Posted - 2011.08.19 19:50:00 - [47]
 

Edited by: James Duar on 19/08/2011 20:58:51
Edited by: James Duar on 19/08/2011 20:31:24
A submarine-style signals intelligence system could make EVE very cool.

Basically, make D-Scan and scanning work more like actual radar with the same risks and limitations.

So every ship has some type of direction-finding subspace gear (I'm going with subspace signalling as the means by-which D-scan works).

D-Scan gets active and passive modes - passive is always on. Passive mode detects D-scan events as a direction in space and signal intensity based on distance and spread. It doesn't *distinguish* D-Scans so multiple scans lead to multiple possible triangulation solutions which appear on the map.

Active mode produces events - either continuously (active pinging) or manually (so you can fire your scanner once and not reveal yourself). Active mode let's you set 3D direction in space and signal intensity (up to some maximum) thus determining range. Signal returns give results similar to passive, but also give ship types if the return is "intense" enough and *maybe* a fuzzy shot of hi-slot armaments (i.e. pulses or beams, autocannons or arty etc.)

Within this system, things like the on-board anomaly scanner and probes would be considered innately passive systems: anomalies are big and spotted from stellar telemetry, and combat probes are used *precisely* because they don't "paint" ships (or because they let you triangulate directly).

I think if you did this, it would let you get rid of local because the replacement would be *incredibly awesome* and have a lot of possibility: let ships fit out with D-scan power boost modules for longer range scans, or resolution boosters for long range passive detection. Let people counter by scattering large objects around to give false readings (without upping your scan power).

Cov Ops and other cloaky ships are effectively countered since they can't "go active" without revealing their activity and potentially position (if they don't move around constantly). Gangs of ships could mess with passive ships by deciding to spread out and fire up their active radar, throwing passive blips all over the map.

Probably most importantly though: it's not implicitly one-sided. Both the attacker and the defender gain from this - if you're being scanned (or someone is attempting to scan you) - you know. Scans can over-shoot - a ship with good scan capabilities can pick up passive emissions without giving a return signal (or cloak and do the same at shorter range).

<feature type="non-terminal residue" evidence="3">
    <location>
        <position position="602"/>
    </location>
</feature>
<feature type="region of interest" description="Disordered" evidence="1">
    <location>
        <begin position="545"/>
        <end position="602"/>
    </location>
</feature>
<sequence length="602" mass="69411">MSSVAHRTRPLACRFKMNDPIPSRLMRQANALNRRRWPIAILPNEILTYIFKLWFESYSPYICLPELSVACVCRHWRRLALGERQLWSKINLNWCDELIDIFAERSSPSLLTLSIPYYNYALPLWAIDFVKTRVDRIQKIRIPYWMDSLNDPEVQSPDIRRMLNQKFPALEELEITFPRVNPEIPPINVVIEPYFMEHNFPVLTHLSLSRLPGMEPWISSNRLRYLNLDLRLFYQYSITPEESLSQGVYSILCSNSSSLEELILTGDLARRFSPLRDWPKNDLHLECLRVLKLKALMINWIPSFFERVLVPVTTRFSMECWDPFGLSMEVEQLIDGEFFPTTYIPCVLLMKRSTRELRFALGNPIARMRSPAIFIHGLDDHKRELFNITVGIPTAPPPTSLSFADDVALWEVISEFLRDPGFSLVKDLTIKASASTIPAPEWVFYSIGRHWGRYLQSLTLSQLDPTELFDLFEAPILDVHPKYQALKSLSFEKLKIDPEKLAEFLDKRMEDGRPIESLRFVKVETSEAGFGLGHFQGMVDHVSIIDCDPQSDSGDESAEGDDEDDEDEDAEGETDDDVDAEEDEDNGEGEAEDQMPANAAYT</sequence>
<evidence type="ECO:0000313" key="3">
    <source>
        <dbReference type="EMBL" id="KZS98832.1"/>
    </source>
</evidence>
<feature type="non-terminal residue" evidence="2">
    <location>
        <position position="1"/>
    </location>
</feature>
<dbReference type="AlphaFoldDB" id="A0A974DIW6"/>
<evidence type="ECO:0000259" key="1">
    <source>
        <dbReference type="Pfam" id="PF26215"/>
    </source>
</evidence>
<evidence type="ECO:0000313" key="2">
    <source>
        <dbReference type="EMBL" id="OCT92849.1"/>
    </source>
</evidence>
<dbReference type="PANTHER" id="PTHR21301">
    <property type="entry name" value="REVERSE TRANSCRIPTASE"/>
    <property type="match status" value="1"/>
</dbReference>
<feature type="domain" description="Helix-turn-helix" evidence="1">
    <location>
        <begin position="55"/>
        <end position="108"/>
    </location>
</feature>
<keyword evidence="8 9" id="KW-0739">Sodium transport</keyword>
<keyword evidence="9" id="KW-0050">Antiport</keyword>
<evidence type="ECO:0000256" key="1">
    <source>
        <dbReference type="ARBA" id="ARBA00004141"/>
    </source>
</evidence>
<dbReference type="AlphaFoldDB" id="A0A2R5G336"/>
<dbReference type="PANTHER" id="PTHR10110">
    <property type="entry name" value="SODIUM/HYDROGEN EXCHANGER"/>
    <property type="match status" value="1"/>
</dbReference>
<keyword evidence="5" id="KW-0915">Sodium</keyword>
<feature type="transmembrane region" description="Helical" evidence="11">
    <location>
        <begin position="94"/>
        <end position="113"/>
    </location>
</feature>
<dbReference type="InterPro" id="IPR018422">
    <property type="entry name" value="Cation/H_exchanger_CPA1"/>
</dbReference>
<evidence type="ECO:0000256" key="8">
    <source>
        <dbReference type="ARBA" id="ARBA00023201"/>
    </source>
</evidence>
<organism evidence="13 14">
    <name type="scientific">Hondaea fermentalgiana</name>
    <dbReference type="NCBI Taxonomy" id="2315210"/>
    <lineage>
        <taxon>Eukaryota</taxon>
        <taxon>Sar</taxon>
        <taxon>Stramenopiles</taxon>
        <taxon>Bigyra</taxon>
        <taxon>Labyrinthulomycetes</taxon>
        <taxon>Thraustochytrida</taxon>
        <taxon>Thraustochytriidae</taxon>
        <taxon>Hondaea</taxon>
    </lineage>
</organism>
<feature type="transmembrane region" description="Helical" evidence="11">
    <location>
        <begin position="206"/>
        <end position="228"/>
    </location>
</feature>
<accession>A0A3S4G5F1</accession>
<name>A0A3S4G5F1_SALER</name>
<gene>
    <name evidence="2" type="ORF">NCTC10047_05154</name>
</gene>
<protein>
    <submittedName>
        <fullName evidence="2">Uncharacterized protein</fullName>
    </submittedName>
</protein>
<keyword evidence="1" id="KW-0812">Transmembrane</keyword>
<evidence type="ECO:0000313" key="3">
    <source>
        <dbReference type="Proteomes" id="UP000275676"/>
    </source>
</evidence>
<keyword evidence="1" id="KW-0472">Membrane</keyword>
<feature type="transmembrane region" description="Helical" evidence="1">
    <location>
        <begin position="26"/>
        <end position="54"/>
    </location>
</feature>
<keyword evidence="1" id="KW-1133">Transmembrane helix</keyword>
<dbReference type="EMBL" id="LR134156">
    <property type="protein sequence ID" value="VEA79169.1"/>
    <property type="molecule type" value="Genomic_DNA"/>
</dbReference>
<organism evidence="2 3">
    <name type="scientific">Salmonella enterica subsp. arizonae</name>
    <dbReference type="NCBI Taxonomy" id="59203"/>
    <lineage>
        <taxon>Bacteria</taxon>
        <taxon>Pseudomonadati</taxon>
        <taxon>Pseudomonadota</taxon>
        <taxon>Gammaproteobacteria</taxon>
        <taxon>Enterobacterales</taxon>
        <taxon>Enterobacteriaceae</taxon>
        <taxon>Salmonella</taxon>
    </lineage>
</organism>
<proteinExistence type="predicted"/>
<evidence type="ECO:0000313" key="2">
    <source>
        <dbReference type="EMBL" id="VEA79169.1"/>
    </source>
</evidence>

EDIT: Giving this some thought, I think in practice you'd probably implement it on a per-grid scale at a 1 second tick-rate (same as the physics system). So firing a scan from any ship on a grid would give scan returns to all ships on that grid. It would be an interesting effect letting ships "stack" to boost each other's sensor range.

EDIT 2: In fact I really like the idea of being able to "pirate" other ships active pings. Sidle up in a cov ops and check out what your enemy is checking out.

Mag's
the united
Negative Ten.
Posted - 2011.08.19 20:43:00 - [48]
 

Great idea bud, I like it.

Newt Rondanse
Posted - 2011.08.19 21:32:00 - [49]
 

Well, it would certainly be a good replacement for Dscan, but it is serving a completely different purpose than local.

Even the intel function of local only tells you who is around, it doesn't give you any clue as to where they are in the system or what they are flying or any of the other information you get from dscan or your radar.

zljuka
Posted - 2011.08.19 22:09:00 - [50]
 

Originally by: James Duar
Edited by: James Duar on 19/08/2011 20:58:51
Edited by: James Duar on 19/08/2011 20:31:24
EDIT: Giving this some thought, I think in practice you'd probably implement it on a per-grid scale at a 1 second tick-rate (same as the physics system). So firing a scan from any ship on a grid would give scan returns to all ships on that grid. It would be an interesting effect letting ships "stack" to boost each other's sensor range.


How much load on a server would it create? I mean 1 second radar tick?

Black Dranzer
Caldari
Posted - 2011.08.19 23:42:00 - [51]
 

Edited by: Black Dranzer on 19/08/2011 23:41:59
I'd like to take an alternative to this.

Please visit your user settings to re-enable images.

Two types of scans. System scan and focus scan.